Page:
Being a radical jihadist, Zarqawi believed that the world should be rid of polytheism and everyone should follow the Sharia rules. His ideas were greatly influenced by Sheikh Abu Muhammad al-Maqdisi who theorized jihadi Salafism. Jihadi Salafism justifies and approves the violent repression of those who do not live in accordance with the Sharia law, proclaiming them as “infidel” (Stern and Berger 378). Nowadays, Islam that underlies ISIS ideology is considered a “religion of warriors” (Lee, 31). They aim to undermine and destroy all existing political regimes and confessions and set up a world’s regime based on the Sharia law. In such perspective, Islam becomes not only a religion but also a political doctrine that is aimed to overturn states and governments. The problem is that Islam in inconsistent religion in itself since numerous groups interpret the Sharia law in different ways. A single, unified Muslim State in the Middle East is impossible until these groups find common ground, not to mention the impossibility of a universal Sharia law.
In the case of the Middle East, religion was always closely connected, even entangled with politics. Current developments only prove this fact because the vast majority of Middle East conflicts start over the religious issues. Historians, political scientists, and comparative politics specialists analyze and suggest different ways of organization of the relationship between religion and politics within a state. This may be the close connection as in the case of Saudi Arabia, Iran, Morocco, and Jordan, where governments use the religious identity as means of social bonding, or a complete separation of religion and politics, as in most present day Western countries. Currently, Islamic religion became a religion of warriors because ISIS uses this religion as a revolutionary doctrine in order to undermine all existing rules and systems in the world and establish a unified regime based on the Sharia law.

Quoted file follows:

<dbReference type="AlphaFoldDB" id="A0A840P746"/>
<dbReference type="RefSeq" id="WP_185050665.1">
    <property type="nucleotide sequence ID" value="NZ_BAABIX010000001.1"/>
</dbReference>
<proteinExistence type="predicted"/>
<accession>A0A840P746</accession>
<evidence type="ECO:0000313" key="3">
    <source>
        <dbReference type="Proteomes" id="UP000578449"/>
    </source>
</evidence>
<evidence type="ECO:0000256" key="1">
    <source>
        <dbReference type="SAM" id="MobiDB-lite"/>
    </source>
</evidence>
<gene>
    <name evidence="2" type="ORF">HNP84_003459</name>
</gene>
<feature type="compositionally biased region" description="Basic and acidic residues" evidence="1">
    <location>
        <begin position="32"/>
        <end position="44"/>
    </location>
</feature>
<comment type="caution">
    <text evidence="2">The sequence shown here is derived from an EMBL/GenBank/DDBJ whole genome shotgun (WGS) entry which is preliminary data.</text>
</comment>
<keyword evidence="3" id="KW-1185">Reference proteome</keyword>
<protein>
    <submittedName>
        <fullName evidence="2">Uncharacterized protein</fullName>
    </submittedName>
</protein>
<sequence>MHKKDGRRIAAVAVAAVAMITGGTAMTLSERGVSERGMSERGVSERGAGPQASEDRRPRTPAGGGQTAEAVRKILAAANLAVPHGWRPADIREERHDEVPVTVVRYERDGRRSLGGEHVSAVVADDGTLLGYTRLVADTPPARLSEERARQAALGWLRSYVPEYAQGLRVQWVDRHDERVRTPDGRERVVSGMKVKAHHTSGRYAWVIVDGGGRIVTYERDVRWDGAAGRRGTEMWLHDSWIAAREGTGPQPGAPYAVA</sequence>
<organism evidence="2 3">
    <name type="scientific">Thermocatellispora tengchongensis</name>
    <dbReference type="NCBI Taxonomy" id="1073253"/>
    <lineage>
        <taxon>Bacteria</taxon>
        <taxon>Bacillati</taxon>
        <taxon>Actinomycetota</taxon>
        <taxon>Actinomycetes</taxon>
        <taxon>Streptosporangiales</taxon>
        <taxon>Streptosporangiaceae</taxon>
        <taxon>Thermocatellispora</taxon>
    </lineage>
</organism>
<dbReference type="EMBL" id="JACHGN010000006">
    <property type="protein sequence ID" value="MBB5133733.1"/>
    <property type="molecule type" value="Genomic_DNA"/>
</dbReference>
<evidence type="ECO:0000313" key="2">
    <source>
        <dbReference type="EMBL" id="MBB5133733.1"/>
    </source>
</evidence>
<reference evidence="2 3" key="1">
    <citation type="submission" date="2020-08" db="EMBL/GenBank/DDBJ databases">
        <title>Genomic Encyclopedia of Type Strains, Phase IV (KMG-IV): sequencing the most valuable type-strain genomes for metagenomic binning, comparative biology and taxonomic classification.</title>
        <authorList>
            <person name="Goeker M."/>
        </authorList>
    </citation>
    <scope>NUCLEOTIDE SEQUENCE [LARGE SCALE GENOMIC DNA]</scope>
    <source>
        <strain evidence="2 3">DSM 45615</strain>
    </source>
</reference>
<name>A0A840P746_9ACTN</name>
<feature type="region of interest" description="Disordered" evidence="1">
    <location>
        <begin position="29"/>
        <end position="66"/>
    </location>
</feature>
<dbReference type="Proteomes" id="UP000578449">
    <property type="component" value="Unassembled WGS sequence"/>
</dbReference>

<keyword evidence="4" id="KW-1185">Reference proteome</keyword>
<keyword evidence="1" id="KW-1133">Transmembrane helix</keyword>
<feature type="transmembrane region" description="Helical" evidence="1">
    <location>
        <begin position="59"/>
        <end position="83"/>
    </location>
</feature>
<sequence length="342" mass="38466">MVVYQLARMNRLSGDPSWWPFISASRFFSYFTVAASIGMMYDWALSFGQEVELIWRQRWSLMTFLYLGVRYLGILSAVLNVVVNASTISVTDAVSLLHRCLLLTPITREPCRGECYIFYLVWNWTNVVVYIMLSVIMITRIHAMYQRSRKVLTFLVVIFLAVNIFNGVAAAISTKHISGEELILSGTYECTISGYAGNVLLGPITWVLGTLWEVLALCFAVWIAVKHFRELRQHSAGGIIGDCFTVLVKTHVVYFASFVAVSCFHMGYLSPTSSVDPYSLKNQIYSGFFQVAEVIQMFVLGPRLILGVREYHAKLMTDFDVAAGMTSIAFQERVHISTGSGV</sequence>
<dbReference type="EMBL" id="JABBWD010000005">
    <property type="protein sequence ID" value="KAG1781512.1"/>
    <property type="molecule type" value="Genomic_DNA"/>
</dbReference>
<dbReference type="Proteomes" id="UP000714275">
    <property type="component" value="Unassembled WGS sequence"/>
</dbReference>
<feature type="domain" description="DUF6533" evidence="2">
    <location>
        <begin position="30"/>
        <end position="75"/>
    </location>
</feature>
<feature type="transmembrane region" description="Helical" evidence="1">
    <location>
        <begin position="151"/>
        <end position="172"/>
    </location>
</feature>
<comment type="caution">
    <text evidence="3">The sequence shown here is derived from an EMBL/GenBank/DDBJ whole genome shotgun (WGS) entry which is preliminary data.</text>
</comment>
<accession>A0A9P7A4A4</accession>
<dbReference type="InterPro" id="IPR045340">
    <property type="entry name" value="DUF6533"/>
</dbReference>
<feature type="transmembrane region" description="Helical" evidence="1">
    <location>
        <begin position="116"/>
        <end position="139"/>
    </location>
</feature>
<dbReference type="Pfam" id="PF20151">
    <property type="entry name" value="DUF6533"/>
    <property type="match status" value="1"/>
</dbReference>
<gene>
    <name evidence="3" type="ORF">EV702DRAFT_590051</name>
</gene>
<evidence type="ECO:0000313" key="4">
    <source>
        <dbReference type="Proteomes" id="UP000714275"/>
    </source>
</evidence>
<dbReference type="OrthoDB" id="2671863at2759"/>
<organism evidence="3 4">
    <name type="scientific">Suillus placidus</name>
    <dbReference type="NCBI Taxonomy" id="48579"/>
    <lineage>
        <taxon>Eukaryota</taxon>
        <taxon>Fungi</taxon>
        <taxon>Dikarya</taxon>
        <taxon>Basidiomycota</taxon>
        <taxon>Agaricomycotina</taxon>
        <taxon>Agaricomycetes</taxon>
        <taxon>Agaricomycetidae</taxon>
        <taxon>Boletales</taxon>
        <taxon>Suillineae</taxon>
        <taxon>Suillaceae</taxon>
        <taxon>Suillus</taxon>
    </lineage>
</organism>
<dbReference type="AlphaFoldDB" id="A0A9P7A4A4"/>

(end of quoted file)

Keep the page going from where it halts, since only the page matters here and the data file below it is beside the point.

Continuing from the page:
Lee, Robert. Religion and Politics in the Middle East. Westview Press, 2013.
Stern, Jessica, and J. M. Berger. ISIS: The State of Terror. Harper Collins UK, 2015.